Accordingly, the Panel finds that Respondent’s disputed domain names are confusingly similar to a mark in which Complainant has rights.
B. Rights or Legitimate Interests
The Panel, consistent with the consensus view, finds that a complainant may establish that a respondent has no rights or legitimate interests in respect of a domain name by making a prima facie showing that a respondent lacks rights or legitimate interests. See WIPO Overview of WIPO Panel Views on Selected UDRP Questions, Question 2.1 (once complainant makes a prima facie case, the burden of showing rights or legitimate interests in the domain name shifts to respondent).
Paragraph 4(c) of the Policy sets out the following examples:
(i) before any notice to you of the dispute, your use of, or demonstrable preparations to use, the domain name or a name corresponding to the domain name in connection with a bona fide offering of goods or services; or
(ii) you (as an individual, business, or other organization) have been commonly known by the domain name, even if you have acquired no trademark or service mark rights; or
(iii) you are making a legitimate noncommercial or fair use of the domain name, without intent for commercial gain to misleadingly divert consumers or to tarnish the trademark or service mark at issue.
The Panel finds that Complainant has made a prima facie showing as to the examples set out in paragraph 4(c) of the Policy.
There is no evidence that Complainant has used or made any preparations to use either of the domain names in connection with a bona fide offering. Indeed, the correspondence from Respondent provides some confirmation that Respondent has not done so. Further, in light of Complainant’s long-time and extensive use of the IMPERIAL COLLEGE mark, it is difficult to conceive of circumstances in which Respondent might make a bona fide offering under that name.
Despite the fact that the registration records identify the registrant or registrant organization as “THEIMPERIALCOLLEGE,” and based on the current record, there is no evidence that Respondent is or has been known by the name. See Policy, paragraph 4(c)(ii).
Finally, there is no evidence that Respondent is making a legitimate noncommercial or fair use of either domain name.
The Panel concludes that Complainant has established that Respondent lacks any rights or legitimate interests in each of the disputed domain names.
C. Registered and Used in Bad Faith
Complainant must establish that the domain names were registered and are being used in bad faith. The Policy itself sets out four sets of circumstances, evidence of which may establish bad faith, (see Policy, paragraph 4(b)(i)-(iv)):
(1) Registering the domain name primarily to sell it for more than documented out-of-pocket costs (see Policy, paragraph 4(b)(i)).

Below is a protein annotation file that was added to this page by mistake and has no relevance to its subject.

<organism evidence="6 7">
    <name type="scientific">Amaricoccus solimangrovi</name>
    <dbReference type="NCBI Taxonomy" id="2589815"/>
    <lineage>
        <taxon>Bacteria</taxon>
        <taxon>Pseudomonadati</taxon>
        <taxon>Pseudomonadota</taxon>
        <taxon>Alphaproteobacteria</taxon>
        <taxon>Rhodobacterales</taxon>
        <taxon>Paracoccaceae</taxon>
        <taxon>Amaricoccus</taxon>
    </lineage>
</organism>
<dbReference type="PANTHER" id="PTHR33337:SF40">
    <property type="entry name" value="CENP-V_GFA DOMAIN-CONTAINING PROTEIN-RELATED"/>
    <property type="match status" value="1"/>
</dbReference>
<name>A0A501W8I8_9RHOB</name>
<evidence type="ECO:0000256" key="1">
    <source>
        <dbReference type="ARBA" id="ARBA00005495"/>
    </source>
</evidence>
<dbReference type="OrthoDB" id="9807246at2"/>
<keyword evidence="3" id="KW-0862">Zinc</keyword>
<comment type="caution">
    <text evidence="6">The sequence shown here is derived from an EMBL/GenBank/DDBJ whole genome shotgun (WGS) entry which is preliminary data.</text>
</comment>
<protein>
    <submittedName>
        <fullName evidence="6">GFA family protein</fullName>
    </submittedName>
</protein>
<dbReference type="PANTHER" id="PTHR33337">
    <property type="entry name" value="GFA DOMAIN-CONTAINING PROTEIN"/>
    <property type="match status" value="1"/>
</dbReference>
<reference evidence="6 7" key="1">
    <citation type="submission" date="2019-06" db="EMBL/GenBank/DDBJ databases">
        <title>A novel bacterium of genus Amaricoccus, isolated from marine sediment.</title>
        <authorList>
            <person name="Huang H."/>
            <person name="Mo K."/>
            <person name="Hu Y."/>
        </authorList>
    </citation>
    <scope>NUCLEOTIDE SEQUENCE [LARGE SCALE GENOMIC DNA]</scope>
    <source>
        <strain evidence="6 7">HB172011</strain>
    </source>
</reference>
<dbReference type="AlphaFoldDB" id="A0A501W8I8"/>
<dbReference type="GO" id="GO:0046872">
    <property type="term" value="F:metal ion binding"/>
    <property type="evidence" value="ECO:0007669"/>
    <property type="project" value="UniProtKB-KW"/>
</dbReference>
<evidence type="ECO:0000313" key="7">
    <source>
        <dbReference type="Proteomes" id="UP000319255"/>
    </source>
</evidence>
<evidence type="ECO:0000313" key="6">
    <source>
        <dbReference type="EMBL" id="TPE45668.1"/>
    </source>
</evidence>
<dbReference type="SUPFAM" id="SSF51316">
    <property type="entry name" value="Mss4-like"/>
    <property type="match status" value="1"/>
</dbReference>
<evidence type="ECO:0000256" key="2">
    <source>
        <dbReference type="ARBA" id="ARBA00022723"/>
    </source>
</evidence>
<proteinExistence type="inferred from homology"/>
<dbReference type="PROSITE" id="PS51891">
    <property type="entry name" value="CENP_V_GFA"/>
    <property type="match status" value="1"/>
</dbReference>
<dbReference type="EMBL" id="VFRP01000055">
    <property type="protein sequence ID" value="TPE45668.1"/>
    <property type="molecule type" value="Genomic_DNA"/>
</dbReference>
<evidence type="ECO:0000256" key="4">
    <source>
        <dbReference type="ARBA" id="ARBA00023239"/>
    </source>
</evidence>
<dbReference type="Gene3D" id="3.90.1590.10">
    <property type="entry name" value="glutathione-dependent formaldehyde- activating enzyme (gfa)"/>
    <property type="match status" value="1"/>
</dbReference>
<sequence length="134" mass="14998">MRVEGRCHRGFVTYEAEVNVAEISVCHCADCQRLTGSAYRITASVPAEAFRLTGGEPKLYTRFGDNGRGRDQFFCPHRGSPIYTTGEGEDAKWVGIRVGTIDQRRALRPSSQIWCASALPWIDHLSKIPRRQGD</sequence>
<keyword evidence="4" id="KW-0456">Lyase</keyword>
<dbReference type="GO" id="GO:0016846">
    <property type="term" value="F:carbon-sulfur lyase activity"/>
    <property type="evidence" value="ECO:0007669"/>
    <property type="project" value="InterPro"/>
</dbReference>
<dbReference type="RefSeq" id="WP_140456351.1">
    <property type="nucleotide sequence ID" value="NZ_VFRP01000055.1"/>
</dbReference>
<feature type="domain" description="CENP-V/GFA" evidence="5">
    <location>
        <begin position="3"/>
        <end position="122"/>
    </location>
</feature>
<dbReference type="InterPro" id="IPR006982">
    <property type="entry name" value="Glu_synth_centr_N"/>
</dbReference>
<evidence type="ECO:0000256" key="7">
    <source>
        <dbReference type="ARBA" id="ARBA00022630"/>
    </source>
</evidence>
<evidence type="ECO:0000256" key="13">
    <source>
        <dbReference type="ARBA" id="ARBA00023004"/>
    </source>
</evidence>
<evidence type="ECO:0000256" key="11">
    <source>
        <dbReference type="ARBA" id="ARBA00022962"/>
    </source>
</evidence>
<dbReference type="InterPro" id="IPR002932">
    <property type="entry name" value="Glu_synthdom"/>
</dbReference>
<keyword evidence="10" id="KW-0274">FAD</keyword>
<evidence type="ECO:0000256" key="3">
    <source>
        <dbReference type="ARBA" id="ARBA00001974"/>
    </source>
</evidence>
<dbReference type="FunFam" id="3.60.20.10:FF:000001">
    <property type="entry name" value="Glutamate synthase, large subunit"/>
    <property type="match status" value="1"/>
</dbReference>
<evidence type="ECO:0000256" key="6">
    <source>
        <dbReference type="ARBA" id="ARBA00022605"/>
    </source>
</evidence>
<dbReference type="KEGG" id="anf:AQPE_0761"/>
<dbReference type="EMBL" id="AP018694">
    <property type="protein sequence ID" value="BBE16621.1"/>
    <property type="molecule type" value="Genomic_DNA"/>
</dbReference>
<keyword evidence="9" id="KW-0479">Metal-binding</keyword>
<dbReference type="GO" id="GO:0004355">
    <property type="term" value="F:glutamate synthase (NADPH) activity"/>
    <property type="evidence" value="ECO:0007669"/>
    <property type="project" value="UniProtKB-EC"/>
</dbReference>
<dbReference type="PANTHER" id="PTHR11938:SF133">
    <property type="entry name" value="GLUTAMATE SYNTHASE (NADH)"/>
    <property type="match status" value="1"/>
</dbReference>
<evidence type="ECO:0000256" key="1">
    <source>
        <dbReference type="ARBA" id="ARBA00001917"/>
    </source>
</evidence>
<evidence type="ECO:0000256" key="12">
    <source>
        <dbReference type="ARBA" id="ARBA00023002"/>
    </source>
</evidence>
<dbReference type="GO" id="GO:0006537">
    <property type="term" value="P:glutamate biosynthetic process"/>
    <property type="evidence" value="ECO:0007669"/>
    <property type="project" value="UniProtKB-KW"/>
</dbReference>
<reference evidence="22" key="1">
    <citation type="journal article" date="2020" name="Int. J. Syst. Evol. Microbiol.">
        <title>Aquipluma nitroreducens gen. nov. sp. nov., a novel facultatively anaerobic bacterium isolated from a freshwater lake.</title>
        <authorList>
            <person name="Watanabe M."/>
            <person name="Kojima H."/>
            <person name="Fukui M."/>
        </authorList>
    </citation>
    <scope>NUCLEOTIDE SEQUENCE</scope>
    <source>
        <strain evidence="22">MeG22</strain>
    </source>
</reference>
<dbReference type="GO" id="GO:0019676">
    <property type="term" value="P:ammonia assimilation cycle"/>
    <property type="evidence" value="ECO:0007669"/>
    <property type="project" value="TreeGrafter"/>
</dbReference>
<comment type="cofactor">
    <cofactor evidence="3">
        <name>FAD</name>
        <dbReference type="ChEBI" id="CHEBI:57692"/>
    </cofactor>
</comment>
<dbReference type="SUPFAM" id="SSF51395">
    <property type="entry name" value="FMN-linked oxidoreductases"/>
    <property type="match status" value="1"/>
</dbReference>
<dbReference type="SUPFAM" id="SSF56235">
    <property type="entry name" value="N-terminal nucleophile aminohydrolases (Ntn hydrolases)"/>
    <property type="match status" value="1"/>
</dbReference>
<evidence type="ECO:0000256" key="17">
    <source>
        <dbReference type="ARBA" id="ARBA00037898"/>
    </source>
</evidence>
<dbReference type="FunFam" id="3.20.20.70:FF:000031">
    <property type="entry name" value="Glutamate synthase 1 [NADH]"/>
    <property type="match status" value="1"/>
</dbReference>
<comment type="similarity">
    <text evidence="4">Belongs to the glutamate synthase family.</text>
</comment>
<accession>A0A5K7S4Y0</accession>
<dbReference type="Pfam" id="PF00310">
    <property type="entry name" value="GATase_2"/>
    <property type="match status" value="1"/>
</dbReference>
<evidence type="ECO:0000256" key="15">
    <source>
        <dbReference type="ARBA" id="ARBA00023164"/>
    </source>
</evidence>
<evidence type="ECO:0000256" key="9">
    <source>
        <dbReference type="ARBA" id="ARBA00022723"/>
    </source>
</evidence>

(2) Registering the domain name to prevent the owner of the trademark from reflecting the mark in a domain name, where there is a pattern of such conduct (see Policy, paragraph 4(b)(ii)).
(3) Registering the domain name primarily to disrupt the business of a competitor (see Policy, paragraph 4(b)(iii)).
(4) Using the domain name to intentionally attempt to attract, for commercial gain, Internet users to [respondent’s] web site or other on-line location, by creating a likelihood of confusion with complainant’s mark as to the source, sponsorship, affiliation, or endorsement of [respondent’s] web site or location or a product or service on [respondent’s] web site or location, (see Policy, paragraph 4(b)(iv)).
Complainant’s rights in its mark, which are well established, long predate Respondent’s registration and use of the domain names. Even assuming that that Respondent was inspired to register the domain names from a reference to a fictional “Imperial College” in a film, it is probable, in the Panel’s view, that Respondent was actually aware of Complainant, its institution, and name, which enjoys a worldwide reputation.
Respondent might have been able to present evidence or make an argument that its registration and use of the domain name was not in bad faith. However, in the absence of any response, the Panel draws an adverse inference on this point.
Further, the Panel has already concluded that Respondent has no rights or legitimate interests in the domain name and that the use of the domain name was not in connection with a bona fide offering of goods or services.
Under these circumstances, the Panel finds that Complainant has established that Respondent has registered and is using the domain name in bad faith.
For all the foregoing reasons, in accordance with paragraphs 4(i) of the Policy and 15 of the Rules, the Panel orders that the domain names, <theimperialcollege.com> and <theimperialcollege.org>, be transferred to Complainant.
Debra J. Stanek
Dated: August 29, 2010